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Flashcards in PDA antibacterials Deck (144):
1

What are infections where -cidal drugs have an advantage?

pts with compromised immune system
following in immune-competent pts:
-meningitis
-endocarditis
-deep bone infections
-artificial device implants

2

What type of antibacterials are preferred for patients with competent immune systems with meningitis, endocarditis, deep bone infections, and artificial device implants?

-cidal drugs

3

What is time dependent killing?

amount of time about the MIC

4

What is concentration-dependent kkilling?

peak concentration matters most

5

What does it mean when drugs are concentration and time dependent?

area under curve of concentration over time vs MIC

6

When do time-dependent killing drugs work on epople?

drugs work best when conc. exceeds 4 times the MIC for greater than 50% of total time

7

What are beta-lactams dependent on for killing with respect to MIC?

Time-dependent

8

What type of depedency do amingolycosides have for killing?

concentration dependent and have persistent effect when levels fall below MIC

9

What type of dependenccy do quinolones have for killiing?

concentration x time (area under curve)

10

Why do beta-lactams requrie more frequent dosing?

time dependent killers and they have a shorter half life

11

Where do penicillins have low penetration?

into the csf; although increases during meningitis

12

How are penicillins eliminated?

renally; by anion transport

13

What are the half lives of penicillins?

short 30 minutes to 3 hours

14

How is penicillin V taken?

orally

15

How is penicllin G taken?

IV/IM

16

What are the spectrum of peniclin V and penicillin G?

anaerobes (mainly gram positivie)
gram positive that are non-beta-lactamase producing
1st line for strep throat
very limited gram negative
-neisseria meningitidis
spirochetes
-syphillis

17

What penicillins are used for beta-lactamase positive staphylococci?

methicillin type drugs; ie oxacillin
MSSA(methicillin sensitive Staph aureus)

18

What is the spectrum for ampicillin and amoxicillin?

maitain gram postiive (Beta lactamase negative)
-enterococcus
expanded gram negative spectrum

19

What is the drug of choice for otitis media in otherwise healthy children?

high dose amoxicillin

20

What is amoxiciiln an althernate choice for in young children and pregnat/breat-feeding women?

Lyme disease

21

What are 2 important uses for ampicillin that amoxicillin doesnt?

meningitis (neisseria, listeria)
bc available by IV
GI infections;
esp Shigella
bc less abosrbed in orally more avaiable in GI tract

22

What two penicilins have an extended gram-negative spectrum?

ticarcillin and piperacillin

23

What is the spectrumf or ticarcillin?

retain some gram-pos activity
good for some anaerobes
gram neg spectrum extended to include psuedomonas aeruginosa

24

What is the spectrum for piperacillin?

gram negative spectrum like ticarcillin but also some pseudomonas and klebsiella
include those that are ticarcillin-resistant

25

How can one predict severe allergic reaction to penicillin?

pt history
PRE-PEN
-skin test; 90-95% reliable at identifying those at risk for severe allergic reaction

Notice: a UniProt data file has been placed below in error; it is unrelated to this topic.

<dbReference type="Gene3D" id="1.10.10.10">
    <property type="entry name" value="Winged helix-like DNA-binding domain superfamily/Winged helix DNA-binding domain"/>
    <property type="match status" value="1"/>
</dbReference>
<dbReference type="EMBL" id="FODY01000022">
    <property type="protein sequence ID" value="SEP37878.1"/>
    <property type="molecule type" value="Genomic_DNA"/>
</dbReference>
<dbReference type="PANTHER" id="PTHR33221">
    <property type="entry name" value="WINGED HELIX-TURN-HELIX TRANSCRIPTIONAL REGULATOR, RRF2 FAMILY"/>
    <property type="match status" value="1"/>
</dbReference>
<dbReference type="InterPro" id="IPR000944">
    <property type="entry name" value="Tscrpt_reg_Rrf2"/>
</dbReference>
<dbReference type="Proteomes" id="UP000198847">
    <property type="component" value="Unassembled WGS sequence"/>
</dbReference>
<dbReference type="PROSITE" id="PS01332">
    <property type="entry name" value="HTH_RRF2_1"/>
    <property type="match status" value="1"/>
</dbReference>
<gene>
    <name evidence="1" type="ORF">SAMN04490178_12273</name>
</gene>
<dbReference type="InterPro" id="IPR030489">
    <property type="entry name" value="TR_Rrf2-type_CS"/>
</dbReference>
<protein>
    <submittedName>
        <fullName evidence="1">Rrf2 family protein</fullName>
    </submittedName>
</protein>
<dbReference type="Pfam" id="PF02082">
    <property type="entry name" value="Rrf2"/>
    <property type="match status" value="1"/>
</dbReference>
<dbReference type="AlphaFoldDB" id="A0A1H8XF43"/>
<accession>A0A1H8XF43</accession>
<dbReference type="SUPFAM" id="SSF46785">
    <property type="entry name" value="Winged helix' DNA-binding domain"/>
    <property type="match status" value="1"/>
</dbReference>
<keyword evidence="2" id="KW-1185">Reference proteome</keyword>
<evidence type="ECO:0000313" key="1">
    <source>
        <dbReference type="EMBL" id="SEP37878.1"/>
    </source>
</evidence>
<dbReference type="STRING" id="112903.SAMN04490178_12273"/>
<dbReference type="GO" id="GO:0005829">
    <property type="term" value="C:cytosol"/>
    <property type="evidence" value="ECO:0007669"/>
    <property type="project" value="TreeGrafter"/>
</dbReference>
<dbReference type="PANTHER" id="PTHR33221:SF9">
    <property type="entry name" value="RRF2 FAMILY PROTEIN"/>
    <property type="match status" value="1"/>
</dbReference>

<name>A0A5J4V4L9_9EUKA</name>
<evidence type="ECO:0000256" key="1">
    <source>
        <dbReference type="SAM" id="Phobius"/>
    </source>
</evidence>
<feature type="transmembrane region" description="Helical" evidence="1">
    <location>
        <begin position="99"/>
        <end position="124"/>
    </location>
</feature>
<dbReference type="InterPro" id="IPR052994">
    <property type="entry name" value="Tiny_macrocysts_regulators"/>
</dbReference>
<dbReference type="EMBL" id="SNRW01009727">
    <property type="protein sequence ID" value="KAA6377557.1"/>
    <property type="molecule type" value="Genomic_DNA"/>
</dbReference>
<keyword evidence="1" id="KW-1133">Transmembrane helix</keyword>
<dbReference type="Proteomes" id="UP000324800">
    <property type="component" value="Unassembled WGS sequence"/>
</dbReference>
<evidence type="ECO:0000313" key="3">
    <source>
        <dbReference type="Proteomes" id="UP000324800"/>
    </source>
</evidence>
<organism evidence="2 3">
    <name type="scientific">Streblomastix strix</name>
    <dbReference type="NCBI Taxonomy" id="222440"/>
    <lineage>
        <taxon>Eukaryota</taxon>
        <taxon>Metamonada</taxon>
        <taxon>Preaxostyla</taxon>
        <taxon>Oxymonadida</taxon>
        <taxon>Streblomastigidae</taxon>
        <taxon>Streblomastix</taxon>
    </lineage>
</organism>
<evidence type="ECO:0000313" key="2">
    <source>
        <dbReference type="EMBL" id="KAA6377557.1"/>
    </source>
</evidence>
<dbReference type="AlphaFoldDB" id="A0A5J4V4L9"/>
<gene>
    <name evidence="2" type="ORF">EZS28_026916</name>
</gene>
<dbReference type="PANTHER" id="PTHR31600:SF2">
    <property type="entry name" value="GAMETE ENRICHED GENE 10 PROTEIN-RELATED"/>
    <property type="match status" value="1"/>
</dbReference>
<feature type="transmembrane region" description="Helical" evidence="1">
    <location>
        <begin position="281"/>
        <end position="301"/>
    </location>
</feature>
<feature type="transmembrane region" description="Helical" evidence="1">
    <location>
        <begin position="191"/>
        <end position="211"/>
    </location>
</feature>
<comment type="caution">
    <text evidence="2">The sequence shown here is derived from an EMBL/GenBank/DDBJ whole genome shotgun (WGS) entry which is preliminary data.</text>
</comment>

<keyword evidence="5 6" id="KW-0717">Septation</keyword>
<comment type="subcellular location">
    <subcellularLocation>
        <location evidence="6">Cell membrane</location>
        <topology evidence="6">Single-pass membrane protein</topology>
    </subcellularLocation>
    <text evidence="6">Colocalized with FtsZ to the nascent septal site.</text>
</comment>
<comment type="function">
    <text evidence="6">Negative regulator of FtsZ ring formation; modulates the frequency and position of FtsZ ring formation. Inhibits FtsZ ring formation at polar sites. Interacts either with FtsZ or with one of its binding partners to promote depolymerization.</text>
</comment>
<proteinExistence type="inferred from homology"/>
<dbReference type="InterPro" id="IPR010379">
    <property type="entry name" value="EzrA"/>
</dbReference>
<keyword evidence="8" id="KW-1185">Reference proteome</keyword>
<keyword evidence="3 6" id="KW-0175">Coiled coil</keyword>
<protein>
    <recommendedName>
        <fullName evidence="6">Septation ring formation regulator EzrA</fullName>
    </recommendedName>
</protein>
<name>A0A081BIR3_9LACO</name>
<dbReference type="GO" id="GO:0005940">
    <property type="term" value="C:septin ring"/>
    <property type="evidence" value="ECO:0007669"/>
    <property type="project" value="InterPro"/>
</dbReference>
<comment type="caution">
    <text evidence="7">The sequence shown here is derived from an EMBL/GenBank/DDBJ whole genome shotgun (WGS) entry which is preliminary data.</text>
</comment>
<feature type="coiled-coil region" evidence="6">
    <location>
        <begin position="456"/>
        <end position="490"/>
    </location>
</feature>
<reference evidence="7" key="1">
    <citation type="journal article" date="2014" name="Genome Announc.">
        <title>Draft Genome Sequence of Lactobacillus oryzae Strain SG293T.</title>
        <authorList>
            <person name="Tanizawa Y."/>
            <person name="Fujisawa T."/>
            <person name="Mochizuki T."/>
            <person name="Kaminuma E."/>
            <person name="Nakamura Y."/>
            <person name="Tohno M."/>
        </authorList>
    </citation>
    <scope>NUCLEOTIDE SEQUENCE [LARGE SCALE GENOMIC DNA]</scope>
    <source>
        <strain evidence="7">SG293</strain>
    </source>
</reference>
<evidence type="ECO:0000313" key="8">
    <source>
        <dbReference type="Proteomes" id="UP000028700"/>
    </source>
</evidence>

26

What are the side effects of penicillins?

fever
diarrhea(most common side effect)
enterocolitis (all anti-biotics can causet his due to C diff infection)
elevated liver enzymes
hemolytic anemia
seizures

27

What are some common properties of cephalosporins?

well distributed; although only 3rd gen reach CSF
majority require injection
same mechanism as penicillin

28

What is teh spectrum for 1st generation cephalosporins??

mostly gram positive spectrum
uncomplicated outpatient skin infections
surgical prophylaxis esp for skin flora

29

What are two cephalosporin 1st generation drugs?

cefazolin and cephalexin

30

What are two examples of second generation cephalosporins?

cefuroxime and cefoxitin

31

What is teh only second gen cephalosporin to penetrate CSF?

cefuroxime

32

What is cefuroxime used to treat?

best second for haemophilus but poor against enterics
good tolerance to many gram negative beta lactamases

33

What is cefotoxin used to treat?

similar to many second gen but also good for anaerobes including B. fragilis
good tolerance to many gram-neg beta lactamases

34

What are two 3rd generation cephalosporins?

ceftriaxone and ceftazidime

35

What cephalosporin is a very good choice for common types of menigitis?

ceftriaxone

36

What is the therapy of choice for gonorrhea?

ceftriaxone

37

What is ceftriaxone used to treat?

common types of meningitis
gonorrhea
sever lyme disease
typhoid fever
surgical prophylaxis GI tract surgery

38

What is the half life comparison between 3rd generation cephalosporins?

ceftriaxone long half life 6-9 hours and ceftazidime shorter half life 90 minutes

39

What is ceftazimide used to treat?

meningitis, brain abcess
pseudomonas aueruginosa esp those resistant ot aminoglycosides
poorest for gram positive

40

What is the most active 3rd gen cephalosoporin for psuedomonas aeruginosa?

ceftazidime

41

What is teh poorest 3rd gen cephalosoporin for gram positive?

ceftazidime

42

What is a fourth generation cephalosporin?

cefepime

43

What is teh half life of cefepime?

2 hours

44

What is the spectrum of cefepime?

similar to ceftazidime except more resistant to inducible chromsomally endoced type 1 beta lactamases so covers mroe gram negative strain

45

What is cefepime used to treat

empirical treatment of serious inpatient infections where both gram positive and gram negative etiologies are possible

46

What are cephalosporins asa whole bad at treating?

camplobacter
legionella
C. Diff
listeria
Acinetobacter
enterococcus
penicillin resistant strep pneumoniae
MRSA

47

How are cephalosporins excreted?

Renally: GFR and anion secretion

48

What are teh allergic reactions of cephalosporins?

2-10% ( 1-20% pts cross react with penicilin)

49

What are teh side effects for sephalosporins?

allergic rxns
GI issues-generational differences
hepatocellular damage

50

What do extended spectrum Beta-lactamases inactivate?

penicillins as well as drugs considered beta lactamase resistant such as 3rd gen cephalosporins and monobactams